Most Gargoyles are not Embraced, but are rather created by the Tremere using Kindred from other clans (Nosferatu, Gangrel and Tzimisce). However, the Gargoyles are still capable of siring Childer, and some free Gargoyles have begun to do so.
The process of creation is particularly intense for Gargoyles, especially for those taken directly by the Tremere. The surge of competing strains of Vitae, combined with the magical energy inherent to the transformation, serves to wipe away the pre-existing memories and loyalties of a new Gargoyle, leaving a tabula rasa on which the Tremere can work. The process is a trifle gentler for Gargoyles embraced by other Gargoyles, who sometimes retain at least vague senses of their former lives, but even so most of their past just dissolves under the occult onslaught.
As for what drives a Gargoyle to embrace a mortal, most times it's a case of simple obsession. There's neither reason nor rhyme to the matter, and even the most eloquent members of the bloodline shrug and put it down to "gut feeling".
All Gargoyles, much like the Nosferatu, are hideous to look at, a by-product of their occult origins (and the varied Kindred stock from which they originate). This means that Gargoyles, just like the Nosferatu, have to hide their existence from common mortals, as their mere appearance is a breach of the Masquerade.
In addition, the nature of the bloodline's origin manifests itself in the fact that Gargoyles are highly susceptible to mind control of any source. This weakness is intentional; a flaw placed into all Gargoyles by the Tremere in the hope that it would make them easier to control (and less likely to rebel).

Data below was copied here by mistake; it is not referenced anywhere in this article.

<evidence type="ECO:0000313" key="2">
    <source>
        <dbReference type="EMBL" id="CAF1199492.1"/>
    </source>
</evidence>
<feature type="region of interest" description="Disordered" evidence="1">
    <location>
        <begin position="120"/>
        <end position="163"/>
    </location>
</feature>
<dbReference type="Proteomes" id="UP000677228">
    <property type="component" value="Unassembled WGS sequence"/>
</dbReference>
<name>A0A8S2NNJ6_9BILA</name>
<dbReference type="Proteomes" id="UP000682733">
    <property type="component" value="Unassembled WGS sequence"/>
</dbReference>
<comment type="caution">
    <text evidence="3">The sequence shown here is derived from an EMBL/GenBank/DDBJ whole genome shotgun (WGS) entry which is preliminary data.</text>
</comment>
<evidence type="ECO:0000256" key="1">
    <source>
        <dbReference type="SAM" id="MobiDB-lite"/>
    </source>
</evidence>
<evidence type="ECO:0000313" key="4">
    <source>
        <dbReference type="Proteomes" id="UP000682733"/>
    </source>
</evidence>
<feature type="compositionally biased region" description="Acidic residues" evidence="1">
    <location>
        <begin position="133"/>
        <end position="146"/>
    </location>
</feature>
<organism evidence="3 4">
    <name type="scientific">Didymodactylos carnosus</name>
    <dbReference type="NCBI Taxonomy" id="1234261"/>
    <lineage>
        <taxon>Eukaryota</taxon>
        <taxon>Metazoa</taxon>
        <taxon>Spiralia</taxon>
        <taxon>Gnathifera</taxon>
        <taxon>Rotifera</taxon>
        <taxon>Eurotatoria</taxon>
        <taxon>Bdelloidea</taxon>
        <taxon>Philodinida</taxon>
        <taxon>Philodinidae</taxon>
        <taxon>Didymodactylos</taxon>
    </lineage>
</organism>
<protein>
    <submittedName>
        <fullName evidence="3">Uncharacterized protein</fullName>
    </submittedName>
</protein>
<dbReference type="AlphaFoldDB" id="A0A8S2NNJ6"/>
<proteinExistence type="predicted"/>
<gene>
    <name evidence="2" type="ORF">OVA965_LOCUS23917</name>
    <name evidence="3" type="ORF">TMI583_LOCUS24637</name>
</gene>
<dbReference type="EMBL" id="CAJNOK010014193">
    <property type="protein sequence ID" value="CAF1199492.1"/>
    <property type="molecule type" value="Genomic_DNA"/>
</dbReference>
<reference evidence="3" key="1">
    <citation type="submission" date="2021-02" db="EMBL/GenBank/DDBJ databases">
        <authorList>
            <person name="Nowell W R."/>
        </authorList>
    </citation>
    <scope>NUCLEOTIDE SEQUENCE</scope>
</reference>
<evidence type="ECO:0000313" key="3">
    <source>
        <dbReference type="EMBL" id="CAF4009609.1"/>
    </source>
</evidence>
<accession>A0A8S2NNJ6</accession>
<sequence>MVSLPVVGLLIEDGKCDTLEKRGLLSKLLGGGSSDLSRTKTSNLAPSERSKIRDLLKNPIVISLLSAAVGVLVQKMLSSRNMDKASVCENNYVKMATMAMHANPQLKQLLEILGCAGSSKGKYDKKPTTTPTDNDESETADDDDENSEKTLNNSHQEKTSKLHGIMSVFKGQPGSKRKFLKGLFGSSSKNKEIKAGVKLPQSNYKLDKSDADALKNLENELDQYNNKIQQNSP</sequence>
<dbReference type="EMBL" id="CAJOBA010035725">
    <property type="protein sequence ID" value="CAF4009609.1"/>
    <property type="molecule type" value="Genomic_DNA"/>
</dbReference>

Version Differences Edit
Note that the Gargoyles have two "official" symbols: the first is that used in Vampire books, and is identical to the generic Vampire: The Masquerade ankh used in Revised. The second symbol is the alchemical symbol for Earth superimposed upon a silhouette of the Tremere symbol.
The ankh was used for their appearance in the VTES. For the Wiki, the small VTES version of the symbol was recreated and enlarged for practical use. This enlarged version later made it into as the official symbol., while the Tremere-based symbol was used in
Professional game developer Lee Garvin of "Tales From The Floating Vagabond" wrote "Gargoyles: The Vigil", a well-developed sourcebook for incorporating Gargoyles as presented in Disney's cartoon of the same name into the cWOD.
Proponents of this homebrew point to the high quality of the show's writing, its dark overtones drawn from Shakespearean and mixed mythological sources and the high quality of the supplement's writing as distinctions that place it high above most homebrew rules. The themes presented in the Gargoyles cartoon easily lend themselves to inclusion in Changeling and Werewolf stories.
This material is non-canon.
- ↑ Book of Storyteller Secrets (VTDA), p. 76
- ↑ Vampire: The Masquerade 20th Anniversary Edition, p. 400
- ↑ House of Tremere, p. 25
- ↑ , p. 105
- ↑ http://php.indiana.edu/~adashiel/wod/wod.html